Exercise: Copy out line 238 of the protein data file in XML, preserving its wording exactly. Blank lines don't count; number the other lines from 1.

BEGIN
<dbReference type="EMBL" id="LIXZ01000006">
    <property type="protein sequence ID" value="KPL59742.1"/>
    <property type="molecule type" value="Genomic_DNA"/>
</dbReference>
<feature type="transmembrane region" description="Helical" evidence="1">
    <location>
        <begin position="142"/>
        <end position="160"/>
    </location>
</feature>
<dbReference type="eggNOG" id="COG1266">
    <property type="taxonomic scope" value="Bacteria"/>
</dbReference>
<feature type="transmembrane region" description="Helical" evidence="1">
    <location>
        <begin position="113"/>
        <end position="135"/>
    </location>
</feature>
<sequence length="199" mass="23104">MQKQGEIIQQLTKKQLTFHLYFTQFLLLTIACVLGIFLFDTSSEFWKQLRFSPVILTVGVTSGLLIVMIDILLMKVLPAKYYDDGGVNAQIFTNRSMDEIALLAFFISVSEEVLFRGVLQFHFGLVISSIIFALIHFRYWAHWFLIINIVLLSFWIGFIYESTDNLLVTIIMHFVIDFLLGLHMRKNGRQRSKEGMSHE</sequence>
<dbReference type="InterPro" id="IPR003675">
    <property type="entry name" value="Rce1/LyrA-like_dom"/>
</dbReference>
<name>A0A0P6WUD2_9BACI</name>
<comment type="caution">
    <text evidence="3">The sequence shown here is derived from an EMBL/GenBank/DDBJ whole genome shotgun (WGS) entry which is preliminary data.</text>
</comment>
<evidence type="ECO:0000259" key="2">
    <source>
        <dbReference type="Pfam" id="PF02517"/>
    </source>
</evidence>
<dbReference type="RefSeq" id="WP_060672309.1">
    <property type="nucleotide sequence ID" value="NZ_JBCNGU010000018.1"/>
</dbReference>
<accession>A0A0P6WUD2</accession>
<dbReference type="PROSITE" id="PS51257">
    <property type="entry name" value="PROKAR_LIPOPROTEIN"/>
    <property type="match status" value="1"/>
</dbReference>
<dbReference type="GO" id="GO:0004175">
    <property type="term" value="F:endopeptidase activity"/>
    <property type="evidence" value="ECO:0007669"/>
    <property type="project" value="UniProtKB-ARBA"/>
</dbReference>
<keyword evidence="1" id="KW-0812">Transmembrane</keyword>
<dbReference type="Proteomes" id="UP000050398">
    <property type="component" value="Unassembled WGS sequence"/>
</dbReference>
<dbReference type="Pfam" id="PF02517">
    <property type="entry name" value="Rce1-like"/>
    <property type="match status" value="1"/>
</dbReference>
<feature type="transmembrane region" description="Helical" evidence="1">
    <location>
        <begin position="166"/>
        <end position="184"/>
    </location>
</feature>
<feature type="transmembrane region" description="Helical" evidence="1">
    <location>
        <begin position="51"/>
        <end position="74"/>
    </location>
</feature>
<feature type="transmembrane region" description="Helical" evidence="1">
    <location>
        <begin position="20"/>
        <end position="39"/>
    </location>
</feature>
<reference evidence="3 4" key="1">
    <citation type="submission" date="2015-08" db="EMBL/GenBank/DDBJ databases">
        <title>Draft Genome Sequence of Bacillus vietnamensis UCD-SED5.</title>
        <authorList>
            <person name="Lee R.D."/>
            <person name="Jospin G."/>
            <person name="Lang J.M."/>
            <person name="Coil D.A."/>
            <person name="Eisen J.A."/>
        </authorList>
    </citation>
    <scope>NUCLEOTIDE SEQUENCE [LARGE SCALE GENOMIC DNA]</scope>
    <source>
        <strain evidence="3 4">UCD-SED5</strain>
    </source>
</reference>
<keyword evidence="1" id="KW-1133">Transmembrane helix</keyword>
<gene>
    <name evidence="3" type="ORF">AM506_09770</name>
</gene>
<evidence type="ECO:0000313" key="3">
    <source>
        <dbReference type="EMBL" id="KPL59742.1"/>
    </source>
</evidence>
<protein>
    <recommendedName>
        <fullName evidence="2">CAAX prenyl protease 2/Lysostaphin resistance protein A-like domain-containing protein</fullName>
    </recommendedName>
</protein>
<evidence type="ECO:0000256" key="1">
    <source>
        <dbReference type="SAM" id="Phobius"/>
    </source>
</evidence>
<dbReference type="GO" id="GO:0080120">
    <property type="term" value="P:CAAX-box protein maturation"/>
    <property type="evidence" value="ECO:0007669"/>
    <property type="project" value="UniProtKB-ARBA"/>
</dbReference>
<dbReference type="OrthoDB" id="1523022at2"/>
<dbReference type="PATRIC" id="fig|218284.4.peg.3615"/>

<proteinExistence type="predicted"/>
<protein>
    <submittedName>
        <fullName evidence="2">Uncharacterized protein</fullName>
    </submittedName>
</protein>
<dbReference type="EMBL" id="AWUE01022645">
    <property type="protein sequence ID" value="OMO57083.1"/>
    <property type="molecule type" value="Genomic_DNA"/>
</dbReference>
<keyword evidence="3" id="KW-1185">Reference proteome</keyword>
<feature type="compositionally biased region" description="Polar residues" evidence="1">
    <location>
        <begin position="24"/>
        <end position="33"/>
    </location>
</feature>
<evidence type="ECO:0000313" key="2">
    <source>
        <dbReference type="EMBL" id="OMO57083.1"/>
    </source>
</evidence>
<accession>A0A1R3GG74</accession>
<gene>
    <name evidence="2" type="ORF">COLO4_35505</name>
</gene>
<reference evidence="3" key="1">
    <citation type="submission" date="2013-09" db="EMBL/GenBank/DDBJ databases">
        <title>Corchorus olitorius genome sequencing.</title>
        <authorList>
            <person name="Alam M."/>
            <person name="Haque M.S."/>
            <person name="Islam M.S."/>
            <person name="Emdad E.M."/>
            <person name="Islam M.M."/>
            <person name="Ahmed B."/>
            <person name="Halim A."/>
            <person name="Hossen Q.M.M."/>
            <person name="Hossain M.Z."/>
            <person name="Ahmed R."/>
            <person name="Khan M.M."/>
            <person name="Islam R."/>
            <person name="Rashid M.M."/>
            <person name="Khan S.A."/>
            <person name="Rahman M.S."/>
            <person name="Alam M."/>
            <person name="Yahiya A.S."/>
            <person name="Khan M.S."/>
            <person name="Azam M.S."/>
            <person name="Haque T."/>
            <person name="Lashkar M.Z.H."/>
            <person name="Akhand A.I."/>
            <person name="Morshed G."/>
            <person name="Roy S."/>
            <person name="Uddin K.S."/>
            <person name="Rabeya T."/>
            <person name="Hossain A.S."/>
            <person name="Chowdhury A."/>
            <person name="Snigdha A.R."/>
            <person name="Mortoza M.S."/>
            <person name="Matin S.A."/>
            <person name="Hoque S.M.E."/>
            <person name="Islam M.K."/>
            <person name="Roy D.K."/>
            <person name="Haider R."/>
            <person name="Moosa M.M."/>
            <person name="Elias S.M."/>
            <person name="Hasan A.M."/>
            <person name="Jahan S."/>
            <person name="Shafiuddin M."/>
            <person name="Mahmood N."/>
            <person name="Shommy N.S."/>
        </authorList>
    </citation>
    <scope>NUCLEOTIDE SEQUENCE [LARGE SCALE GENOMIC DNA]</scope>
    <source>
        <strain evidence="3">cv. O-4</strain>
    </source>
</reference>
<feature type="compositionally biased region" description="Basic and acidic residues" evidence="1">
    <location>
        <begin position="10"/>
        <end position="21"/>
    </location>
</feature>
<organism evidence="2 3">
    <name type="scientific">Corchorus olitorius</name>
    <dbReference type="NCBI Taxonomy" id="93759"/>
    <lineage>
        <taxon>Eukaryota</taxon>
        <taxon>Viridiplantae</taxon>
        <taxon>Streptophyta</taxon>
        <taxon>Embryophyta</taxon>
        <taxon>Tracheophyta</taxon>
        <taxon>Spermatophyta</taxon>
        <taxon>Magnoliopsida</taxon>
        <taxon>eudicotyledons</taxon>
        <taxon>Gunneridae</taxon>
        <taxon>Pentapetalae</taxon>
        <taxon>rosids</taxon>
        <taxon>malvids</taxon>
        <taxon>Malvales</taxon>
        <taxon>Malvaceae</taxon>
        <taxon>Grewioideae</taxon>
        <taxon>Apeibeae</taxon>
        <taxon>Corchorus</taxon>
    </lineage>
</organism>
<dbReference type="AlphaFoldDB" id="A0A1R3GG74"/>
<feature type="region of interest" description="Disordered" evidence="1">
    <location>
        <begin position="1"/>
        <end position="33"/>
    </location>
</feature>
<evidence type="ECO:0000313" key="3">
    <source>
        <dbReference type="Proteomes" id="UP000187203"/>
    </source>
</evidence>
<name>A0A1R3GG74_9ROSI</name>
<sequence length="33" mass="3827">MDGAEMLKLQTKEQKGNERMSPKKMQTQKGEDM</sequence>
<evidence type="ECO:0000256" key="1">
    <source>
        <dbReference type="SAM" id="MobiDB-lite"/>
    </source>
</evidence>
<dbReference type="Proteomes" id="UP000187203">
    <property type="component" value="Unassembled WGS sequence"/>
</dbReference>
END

        <dbReference type="SAM" id="MobiDB-lite"/>